What Does Adhesive Capsulitis Feel Like?

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  1. Freezing phase, the stage of when you make any movement with the affected shoulder, you feel pain. In this stage, the range of motion of this shoulder will start to become limited. There is chance for the pain to get worse at night, affecting the quality of your sleep.
  2. Frozen phase. The pain sensation usually start to decrease, but another major problem comes. The shoulder starts to become stiffer, making it become more difficult to use.
  3. The function of the affected shoulder starts to improve with time. This recovery phase is also called as thawing stage.

When you should see a doctor to find help?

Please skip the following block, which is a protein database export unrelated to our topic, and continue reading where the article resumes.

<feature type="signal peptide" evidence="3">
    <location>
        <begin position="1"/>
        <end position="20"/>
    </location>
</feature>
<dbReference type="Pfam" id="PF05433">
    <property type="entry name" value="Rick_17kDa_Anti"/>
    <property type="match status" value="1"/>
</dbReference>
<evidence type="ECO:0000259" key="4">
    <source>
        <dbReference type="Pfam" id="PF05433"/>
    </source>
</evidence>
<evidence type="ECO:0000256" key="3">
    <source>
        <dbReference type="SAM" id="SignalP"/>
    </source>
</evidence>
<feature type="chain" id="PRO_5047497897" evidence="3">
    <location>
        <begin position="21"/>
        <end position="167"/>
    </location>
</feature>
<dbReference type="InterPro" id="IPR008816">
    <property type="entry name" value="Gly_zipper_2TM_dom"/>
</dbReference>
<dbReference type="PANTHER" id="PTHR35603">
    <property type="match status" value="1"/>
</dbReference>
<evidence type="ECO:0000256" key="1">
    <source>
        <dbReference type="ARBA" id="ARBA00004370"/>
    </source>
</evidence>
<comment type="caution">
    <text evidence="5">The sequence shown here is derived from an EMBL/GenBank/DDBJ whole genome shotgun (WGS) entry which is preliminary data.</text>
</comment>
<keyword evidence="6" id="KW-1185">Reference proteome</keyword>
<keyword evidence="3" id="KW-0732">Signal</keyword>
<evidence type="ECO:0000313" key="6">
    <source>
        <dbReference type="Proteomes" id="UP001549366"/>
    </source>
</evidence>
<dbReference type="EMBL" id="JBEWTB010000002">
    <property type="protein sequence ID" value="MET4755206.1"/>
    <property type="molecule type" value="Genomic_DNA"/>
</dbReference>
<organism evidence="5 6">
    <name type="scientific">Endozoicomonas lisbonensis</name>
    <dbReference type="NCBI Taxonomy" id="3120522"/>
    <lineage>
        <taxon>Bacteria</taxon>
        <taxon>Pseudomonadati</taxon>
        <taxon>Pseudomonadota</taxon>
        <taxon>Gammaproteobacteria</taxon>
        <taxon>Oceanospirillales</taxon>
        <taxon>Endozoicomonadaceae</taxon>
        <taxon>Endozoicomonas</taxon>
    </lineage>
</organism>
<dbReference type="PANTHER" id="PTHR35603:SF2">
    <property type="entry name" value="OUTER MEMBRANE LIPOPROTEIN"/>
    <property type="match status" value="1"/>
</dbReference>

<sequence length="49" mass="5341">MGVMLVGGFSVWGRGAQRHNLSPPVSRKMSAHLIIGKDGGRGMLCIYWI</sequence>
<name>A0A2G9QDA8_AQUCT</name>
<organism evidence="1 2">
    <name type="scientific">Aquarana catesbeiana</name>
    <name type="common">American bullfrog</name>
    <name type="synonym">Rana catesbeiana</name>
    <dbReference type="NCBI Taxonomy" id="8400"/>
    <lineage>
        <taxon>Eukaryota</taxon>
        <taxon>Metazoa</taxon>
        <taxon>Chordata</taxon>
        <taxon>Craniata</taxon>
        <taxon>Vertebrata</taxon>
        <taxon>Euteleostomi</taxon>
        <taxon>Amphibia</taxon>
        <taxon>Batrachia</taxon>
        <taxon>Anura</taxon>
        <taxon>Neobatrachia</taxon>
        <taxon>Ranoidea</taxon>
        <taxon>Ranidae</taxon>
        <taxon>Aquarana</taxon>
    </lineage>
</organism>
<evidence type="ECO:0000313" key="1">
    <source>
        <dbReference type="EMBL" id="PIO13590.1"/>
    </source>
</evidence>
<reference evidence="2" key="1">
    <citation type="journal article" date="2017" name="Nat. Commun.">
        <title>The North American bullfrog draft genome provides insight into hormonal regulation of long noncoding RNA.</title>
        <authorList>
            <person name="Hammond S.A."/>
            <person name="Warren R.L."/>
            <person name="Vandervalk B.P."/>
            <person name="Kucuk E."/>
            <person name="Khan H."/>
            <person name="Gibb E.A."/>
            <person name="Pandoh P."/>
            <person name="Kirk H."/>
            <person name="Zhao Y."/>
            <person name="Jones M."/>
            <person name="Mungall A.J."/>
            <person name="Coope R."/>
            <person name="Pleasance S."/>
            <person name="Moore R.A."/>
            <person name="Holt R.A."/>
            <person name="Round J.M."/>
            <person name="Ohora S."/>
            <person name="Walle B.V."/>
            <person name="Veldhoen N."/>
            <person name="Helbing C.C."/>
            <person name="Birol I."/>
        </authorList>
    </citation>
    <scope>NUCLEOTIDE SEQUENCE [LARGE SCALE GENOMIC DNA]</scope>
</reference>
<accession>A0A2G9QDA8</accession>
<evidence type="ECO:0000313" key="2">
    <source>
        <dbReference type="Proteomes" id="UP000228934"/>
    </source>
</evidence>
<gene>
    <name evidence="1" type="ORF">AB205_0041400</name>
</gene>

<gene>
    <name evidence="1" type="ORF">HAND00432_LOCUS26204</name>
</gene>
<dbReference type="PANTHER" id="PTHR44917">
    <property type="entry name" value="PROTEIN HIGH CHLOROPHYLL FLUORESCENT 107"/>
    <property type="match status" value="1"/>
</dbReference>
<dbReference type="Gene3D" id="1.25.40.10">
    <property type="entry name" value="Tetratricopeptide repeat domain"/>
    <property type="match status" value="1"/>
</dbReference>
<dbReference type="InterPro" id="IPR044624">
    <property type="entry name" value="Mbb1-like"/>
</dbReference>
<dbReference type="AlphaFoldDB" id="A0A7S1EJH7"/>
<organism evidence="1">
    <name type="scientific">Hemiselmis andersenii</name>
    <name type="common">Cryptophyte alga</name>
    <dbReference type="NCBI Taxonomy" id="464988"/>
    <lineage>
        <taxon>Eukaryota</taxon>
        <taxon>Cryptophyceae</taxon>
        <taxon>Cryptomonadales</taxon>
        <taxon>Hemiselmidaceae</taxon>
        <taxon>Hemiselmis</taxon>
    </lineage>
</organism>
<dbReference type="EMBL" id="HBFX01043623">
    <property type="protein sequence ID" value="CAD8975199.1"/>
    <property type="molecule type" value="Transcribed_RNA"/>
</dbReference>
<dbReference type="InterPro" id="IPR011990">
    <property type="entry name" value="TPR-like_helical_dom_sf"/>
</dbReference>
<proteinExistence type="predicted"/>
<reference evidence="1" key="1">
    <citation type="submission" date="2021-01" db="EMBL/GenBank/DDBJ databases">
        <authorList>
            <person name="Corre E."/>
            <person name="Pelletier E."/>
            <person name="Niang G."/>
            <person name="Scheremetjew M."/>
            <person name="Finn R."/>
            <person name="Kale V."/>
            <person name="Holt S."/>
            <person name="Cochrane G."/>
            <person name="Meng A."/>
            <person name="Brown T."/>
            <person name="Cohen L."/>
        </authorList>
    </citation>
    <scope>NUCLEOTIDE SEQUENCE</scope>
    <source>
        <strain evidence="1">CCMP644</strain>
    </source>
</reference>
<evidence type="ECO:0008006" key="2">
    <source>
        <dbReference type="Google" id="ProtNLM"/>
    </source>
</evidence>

The symptoms of adhesive capsulitis can vary, from mild (such as mild pain and stiffness) to severe (a condition of when you cannot move the joint of your shoulder at all).


Another important thing you need to know, earlier diagnosis can help treat frozen shoulder easier.

Experts say that earlier diagnosis and appropriate treatment you take can be essential to help prevent long-term pain and stiffness in the affected joint! So, if you in doubt to any pain in your shoulder, especially for persistent shoulder pain or stiffness that limit your movement, it is better to see a doctor promptly!

There are some tests and procedures to help diagnose the existence of frozen shoulder. These usually include physical examination and some imaging tests (such as X-rays, MRI, or ultrasound scan).

Your doctor may ask you to take other tests to help rule out other possible causes. For instance, if he /she think that you may have diabetes (as noted before, diabetes can coexist with adhesive capsulitis), you usually will be asked to take a blood test.

Citations /references:

  1. http://www.mayoclinic.org/diseases-conditions/frozen-shoulder/basics/definition/con-20022510
  2. http://www.nhs.uk/Conditions/Frozen-shoulder/Pages/Introduction.aspx


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